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Researchers surveyed nearly 2,300 graduate students -- 90 percent who were working on their Ph.D. and 10 percent pursuing a master's. They found that 41 percent had moderate to severe anxiety and 39 percent had moderate to severe depression.
In the population as a whole, the rates of both conditions are about 6 percent, according to the researchers, from the University of Texas Health Science Center at San Antonio.
They also found that the rate of anxiety and depression was higher among female and transgender/gender-nonconforming graduate students than among their male counterparts.
Rates of anxiety and depression were:
- 43 percent for anxiety and 41 percent for depression among females,
- 55 percent and 57 percent among transgender/gender-nonconforming students,
- 34 and 35 percent among males.
The researchers described the rates of anxiety and depression as "strikingly high."
The study appears in the March issue of the journal Nature Biotechnology.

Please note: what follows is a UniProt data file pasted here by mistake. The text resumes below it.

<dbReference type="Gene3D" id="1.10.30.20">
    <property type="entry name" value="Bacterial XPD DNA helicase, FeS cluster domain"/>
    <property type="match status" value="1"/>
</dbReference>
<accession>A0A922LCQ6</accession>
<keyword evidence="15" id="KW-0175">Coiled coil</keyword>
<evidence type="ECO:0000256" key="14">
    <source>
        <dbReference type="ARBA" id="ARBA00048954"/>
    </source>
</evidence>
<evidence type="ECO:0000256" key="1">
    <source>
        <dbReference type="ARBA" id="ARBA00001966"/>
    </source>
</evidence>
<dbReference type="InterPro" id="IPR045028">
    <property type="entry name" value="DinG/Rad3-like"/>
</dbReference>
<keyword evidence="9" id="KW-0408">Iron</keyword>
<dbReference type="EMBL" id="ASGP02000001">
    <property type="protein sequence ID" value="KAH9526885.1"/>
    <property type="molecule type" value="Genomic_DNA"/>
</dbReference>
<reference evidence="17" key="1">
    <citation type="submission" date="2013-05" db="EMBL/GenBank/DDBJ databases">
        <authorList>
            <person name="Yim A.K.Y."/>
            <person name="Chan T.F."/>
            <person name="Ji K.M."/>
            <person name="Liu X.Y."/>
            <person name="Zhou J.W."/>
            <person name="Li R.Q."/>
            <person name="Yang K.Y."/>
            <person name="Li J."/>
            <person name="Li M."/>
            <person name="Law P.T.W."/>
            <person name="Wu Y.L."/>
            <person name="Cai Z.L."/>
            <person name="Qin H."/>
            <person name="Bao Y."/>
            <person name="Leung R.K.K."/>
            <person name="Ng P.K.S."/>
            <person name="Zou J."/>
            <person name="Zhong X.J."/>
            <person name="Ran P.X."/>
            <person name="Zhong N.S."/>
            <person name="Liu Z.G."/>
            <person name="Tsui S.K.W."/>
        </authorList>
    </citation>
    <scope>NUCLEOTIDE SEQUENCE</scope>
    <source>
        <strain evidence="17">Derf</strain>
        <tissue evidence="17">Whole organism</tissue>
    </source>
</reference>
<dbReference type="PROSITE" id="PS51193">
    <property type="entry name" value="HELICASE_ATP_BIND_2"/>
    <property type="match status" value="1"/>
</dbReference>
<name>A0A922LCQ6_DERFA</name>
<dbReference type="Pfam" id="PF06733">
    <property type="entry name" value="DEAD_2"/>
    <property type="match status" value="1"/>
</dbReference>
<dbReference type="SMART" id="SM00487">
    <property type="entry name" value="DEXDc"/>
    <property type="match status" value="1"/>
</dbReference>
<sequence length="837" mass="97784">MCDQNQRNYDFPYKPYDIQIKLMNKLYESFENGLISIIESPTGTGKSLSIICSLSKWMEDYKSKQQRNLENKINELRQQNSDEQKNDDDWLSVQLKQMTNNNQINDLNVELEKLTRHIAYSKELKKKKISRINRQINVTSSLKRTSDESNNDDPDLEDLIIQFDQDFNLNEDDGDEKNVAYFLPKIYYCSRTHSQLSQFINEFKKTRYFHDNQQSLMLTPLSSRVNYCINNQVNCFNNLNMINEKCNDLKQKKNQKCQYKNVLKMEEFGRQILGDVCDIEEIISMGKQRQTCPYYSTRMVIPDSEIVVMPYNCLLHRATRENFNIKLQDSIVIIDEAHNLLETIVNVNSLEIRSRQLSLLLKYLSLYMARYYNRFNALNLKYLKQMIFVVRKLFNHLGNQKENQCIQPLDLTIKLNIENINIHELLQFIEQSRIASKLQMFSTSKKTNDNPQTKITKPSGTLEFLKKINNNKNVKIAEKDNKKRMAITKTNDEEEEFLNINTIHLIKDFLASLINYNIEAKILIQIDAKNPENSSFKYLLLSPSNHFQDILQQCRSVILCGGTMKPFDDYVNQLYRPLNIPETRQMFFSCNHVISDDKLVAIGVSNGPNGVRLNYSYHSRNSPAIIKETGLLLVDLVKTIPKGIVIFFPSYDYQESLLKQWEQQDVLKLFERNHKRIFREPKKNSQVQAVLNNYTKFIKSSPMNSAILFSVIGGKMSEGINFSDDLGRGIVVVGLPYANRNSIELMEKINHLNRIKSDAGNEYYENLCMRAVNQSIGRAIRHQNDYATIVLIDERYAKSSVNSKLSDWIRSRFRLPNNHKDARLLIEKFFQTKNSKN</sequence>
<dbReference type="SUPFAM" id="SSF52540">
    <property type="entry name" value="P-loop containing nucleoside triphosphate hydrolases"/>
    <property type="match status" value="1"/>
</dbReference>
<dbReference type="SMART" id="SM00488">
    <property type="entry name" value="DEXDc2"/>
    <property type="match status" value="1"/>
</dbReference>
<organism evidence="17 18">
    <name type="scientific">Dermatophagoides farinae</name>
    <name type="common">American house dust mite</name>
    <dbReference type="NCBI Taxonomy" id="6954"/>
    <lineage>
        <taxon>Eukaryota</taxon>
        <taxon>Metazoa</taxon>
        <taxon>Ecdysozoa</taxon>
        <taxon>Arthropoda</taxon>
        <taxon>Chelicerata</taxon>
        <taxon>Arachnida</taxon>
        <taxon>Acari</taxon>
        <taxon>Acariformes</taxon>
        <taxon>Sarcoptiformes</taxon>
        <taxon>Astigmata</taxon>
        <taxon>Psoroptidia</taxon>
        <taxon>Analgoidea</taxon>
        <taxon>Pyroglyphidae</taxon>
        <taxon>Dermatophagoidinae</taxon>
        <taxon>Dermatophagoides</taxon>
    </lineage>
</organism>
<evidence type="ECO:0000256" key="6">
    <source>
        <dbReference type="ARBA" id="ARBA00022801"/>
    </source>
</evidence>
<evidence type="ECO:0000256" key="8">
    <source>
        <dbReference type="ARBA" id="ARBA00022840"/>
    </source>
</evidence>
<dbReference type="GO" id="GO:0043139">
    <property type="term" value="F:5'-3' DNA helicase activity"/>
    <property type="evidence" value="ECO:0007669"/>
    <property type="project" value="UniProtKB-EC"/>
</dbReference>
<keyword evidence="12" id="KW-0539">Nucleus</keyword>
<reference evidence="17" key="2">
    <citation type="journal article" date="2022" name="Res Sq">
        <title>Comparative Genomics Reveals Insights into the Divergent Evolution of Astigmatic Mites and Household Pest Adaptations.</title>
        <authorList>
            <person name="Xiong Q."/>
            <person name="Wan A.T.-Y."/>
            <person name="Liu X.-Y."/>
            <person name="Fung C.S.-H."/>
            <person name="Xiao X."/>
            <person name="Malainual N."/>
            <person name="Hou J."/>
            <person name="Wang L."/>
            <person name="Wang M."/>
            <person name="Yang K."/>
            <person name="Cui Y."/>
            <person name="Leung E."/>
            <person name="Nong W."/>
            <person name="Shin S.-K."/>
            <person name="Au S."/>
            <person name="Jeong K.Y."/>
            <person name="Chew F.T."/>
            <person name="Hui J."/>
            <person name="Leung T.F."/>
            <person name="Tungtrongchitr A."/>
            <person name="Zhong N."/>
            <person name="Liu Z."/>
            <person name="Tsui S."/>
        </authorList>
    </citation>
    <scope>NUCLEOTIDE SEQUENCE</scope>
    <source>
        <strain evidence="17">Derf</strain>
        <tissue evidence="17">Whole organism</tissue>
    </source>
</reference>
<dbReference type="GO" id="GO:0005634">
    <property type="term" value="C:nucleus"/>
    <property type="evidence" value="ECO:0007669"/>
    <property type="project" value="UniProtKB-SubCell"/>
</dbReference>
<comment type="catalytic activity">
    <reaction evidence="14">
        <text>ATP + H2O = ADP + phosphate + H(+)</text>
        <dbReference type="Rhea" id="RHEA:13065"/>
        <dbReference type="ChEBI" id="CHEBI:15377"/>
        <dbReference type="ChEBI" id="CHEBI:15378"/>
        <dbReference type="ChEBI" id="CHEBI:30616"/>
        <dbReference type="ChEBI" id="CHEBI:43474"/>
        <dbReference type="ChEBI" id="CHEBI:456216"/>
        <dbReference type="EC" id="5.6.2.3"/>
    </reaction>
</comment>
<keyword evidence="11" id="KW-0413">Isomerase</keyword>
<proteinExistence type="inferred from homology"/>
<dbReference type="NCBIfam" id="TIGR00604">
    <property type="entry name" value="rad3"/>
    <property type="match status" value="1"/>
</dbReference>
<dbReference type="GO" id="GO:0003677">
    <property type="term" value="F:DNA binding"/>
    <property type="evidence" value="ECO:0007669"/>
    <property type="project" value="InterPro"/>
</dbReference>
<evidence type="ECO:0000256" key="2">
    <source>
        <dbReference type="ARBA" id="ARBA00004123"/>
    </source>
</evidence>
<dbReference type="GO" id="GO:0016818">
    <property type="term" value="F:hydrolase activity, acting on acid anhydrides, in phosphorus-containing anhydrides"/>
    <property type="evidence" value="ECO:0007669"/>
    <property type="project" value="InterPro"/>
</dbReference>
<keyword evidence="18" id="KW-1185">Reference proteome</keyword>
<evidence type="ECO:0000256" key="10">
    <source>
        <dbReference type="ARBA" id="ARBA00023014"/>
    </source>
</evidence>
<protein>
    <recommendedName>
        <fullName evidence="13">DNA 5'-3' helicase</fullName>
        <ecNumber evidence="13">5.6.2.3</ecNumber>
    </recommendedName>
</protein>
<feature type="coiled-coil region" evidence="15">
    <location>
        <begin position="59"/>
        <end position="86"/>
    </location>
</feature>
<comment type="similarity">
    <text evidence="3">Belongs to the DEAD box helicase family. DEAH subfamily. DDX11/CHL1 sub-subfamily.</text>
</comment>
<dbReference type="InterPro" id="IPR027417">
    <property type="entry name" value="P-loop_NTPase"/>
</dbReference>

"There is a growing cry for help from graduate students across the globe who struggle with significant mental health concerns," the authors wrote. "Despite increased discussion of the topic, there remains a dire need to resolve our understanding of the mental health issues in the trainee population."
For instance, when asked if they have a good work/life balance, the majority of students with anxiety or depression said they did not.
"Work-life balance is hard to attain in a culture where it is frowned upon to leave the laboratory before the sun goes down," the authors wrote.
They urged universities to establish or expand mental health and career development resources available to graduate students. Faculty training and "a change in the academic culture" also are needed, they concluded.
-- Robert Preidt
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SOURCE: UT Health San Antonio, news release, March 2018